If you’re going to go out and raise your new fund, you need a lot more of the components in place than just having your deal team set. It takes time. It takes time to negotiate and find office space. You know it always takes longer to build it out. It always costs more money. You’ve got competing interests, you need to find and build a good home for yourself, have infrastructure. At the same time, you want to get out and start talking to potential investors. That creates a lot of challenges within the organization.
We see that there are stress points associated with that. You need to be thoughtful, and I think most importantly, you need to be aware and realistic of what this is going to take before you can really go to market in today’s environment.
Snow: Obviously, the private equity market is now much more regulated than it used to be and so I’m going to guess that just about nobody was fully prepared for the level of infrastructure that that brought. Bob, can you talk a bit about your efforts to build an infrastructure that includes compliance.
Nolan: It was sort of ironic, because having spun out from the Bank of Montreal, I actually dealt with two different regulatory bodies, the one in Canada, which is known as ASFI, the Fed in the US. But having done that, when we spun out, we thought we were actually freeing ourselves from that burden, low and behold, we were walking back into that burden in the form of the SEC.
The good news was that there were a number of firms that had been obviously assisting hedge funds in this role for some time and were adapting to the private equity world. They helped organize us in terms of the types of materials and processes we needed to put into place.
We then had to designate a chief compliance officer internally, which was an adjunct position, one that was filled initially by myself, and then I passed it on to someone else.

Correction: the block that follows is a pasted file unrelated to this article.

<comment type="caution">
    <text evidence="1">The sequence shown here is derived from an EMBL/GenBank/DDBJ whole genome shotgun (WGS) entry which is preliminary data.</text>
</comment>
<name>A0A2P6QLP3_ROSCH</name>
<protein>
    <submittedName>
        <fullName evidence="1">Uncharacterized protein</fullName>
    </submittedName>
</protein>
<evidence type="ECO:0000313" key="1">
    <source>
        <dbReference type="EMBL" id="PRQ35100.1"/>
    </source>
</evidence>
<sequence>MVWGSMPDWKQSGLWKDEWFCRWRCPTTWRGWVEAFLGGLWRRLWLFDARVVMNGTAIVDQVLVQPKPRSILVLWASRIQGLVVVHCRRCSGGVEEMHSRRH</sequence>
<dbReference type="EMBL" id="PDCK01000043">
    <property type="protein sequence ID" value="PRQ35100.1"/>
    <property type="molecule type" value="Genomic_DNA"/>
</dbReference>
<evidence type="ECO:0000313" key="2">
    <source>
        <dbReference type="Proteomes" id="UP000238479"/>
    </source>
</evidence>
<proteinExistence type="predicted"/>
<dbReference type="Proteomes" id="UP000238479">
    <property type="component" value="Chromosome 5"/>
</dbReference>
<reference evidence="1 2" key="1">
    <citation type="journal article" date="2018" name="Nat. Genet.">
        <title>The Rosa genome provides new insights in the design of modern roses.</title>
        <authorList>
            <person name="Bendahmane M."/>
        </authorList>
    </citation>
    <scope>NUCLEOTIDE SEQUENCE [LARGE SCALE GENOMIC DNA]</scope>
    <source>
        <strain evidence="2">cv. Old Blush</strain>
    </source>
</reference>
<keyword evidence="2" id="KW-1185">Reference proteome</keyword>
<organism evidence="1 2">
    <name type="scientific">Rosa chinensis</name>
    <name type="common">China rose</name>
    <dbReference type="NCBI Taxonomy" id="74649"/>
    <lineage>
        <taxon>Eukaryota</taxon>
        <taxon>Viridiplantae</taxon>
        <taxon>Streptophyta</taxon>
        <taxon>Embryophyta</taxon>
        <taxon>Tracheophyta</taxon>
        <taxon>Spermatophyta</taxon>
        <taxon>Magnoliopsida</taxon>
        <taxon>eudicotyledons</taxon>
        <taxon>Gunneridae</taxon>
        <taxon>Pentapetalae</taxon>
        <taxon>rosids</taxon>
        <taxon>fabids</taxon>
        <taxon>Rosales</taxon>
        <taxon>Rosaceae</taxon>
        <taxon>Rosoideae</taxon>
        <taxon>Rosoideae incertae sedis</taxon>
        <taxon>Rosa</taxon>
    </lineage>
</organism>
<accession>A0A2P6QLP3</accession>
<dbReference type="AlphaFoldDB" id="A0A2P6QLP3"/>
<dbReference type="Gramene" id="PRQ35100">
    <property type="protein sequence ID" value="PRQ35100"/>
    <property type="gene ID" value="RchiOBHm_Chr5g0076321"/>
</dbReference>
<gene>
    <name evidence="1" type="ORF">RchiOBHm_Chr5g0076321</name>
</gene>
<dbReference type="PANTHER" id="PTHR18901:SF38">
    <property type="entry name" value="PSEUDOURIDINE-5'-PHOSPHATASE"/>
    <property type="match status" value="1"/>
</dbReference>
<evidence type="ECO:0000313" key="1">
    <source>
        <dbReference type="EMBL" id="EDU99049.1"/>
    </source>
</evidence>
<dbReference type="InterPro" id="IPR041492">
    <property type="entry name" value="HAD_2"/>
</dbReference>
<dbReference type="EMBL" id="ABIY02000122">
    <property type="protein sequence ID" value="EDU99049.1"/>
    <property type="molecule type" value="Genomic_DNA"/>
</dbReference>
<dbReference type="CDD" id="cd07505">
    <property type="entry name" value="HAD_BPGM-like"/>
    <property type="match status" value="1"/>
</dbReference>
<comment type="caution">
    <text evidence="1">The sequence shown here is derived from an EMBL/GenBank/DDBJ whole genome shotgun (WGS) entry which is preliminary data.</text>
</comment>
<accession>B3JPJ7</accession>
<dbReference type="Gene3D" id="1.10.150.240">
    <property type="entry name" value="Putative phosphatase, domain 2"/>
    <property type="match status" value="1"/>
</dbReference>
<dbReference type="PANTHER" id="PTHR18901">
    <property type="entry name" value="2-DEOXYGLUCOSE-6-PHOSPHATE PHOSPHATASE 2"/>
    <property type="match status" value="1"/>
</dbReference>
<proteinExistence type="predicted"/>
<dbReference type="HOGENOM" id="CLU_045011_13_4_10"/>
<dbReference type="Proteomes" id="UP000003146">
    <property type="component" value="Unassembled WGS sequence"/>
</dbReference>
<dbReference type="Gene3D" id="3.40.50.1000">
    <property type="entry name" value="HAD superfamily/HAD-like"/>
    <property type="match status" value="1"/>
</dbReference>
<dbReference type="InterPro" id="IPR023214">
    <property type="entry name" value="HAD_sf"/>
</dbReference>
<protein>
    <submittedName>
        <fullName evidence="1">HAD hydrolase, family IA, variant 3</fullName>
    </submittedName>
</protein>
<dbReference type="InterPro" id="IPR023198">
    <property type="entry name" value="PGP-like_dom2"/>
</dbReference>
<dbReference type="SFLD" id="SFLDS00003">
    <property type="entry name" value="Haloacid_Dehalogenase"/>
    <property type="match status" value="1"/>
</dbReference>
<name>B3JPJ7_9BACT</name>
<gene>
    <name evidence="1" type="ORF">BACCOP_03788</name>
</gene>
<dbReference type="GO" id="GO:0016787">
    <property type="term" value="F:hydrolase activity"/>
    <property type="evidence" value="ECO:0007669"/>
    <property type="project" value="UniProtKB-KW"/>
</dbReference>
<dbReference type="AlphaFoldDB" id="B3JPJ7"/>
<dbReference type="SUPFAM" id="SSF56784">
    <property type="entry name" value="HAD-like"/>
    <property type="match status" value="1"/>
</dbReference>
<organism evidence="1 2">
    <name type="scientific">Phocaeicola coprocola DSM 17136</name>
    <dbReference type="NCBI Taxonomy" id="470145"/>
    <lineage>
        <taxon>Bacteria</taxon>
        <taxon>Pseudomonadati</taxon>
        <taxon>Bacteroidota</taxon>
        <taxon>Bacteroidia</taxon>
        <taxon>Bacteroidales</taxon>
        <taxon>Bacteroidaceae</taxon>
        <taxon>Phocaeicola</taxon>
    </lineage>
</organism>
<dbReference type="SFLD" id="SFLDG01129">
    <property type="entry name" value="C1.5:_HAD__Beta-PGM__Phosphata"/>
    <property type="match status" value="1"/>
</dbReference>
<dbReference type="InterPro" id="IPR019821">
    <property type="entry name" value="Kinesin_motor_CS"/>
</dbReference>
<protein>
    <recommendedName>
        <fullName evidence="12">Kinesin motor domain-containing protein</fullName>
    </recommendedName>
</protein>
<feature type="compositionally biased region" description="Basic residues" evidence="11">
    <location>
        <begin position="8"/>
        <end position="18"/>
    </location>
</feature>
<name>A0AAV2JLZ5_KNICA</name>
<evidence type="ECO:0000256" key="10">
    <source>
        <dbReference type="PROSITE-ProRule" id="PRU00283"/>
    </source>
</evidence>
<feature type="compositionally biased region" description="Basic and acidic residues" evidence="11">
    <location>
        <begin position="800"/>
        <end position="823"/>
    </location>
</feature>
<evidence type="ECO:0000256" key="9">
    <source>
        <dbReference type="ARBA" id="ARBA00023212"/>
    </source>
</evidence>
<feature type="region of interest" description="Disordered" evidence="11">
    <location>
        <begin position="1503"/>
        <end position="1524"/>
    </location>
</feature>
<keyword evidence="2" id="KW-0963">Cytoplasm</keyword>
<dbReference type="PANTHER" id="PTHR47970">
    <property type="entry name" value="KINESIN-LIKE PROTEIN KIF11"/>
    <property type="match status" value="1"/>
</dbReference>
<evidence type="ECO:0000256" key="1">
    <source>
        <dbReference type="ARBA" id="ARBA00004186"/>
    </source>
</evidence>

Quite honestly, having grown up in a regulated environment, it was not completely de novo on some of the issues. But doing it in a small, or a microcosm as compared to what we had done in the past was different, and getting people comfortable with the notion of the kind of restrictions and requirements that are placed upon you is a whole different episode for the firm.
Snow: Neither of you dreamed of growing up to become chief compliance officers of private equity firms?
Clay: I did not, no.
Nolan: It wasn’t an aspiration.
Millner: You did not aspire to that, right?
Clay: Little did we know that we posed systematic risk to the US financial system, and then therefore needed to be regulated.
Millner: Exactly, but what’s interesting that we find is that folks with Bob’s background, who worked at large institutional banks, they get it as it relates to regulation and compliance. They’ve grown up in that environment. What’s interesting to me are private equity folks who have been doing this for the last 15 or 20 years who need now to change the culture of the organization, change some of their priorities to adapt to this new environment when they were used to a much less stringent albeit lightly regulated business, to one that’s becoming very regulated. I think those folks face the greatest challenges today.
Clay: I would actually agree with that. We were a youngish firm when the new regulations become effective. For us, there was a little bit of adaptation, but we went from having a fairly thin employee manual to a 100 plus page monster that had all the pieces that it’s supposed to have. It seemed extraordinary given that we are a firm of less than 20 people to have that level of infrastructure, but it’s needed today. New prospective GPs should plan for that.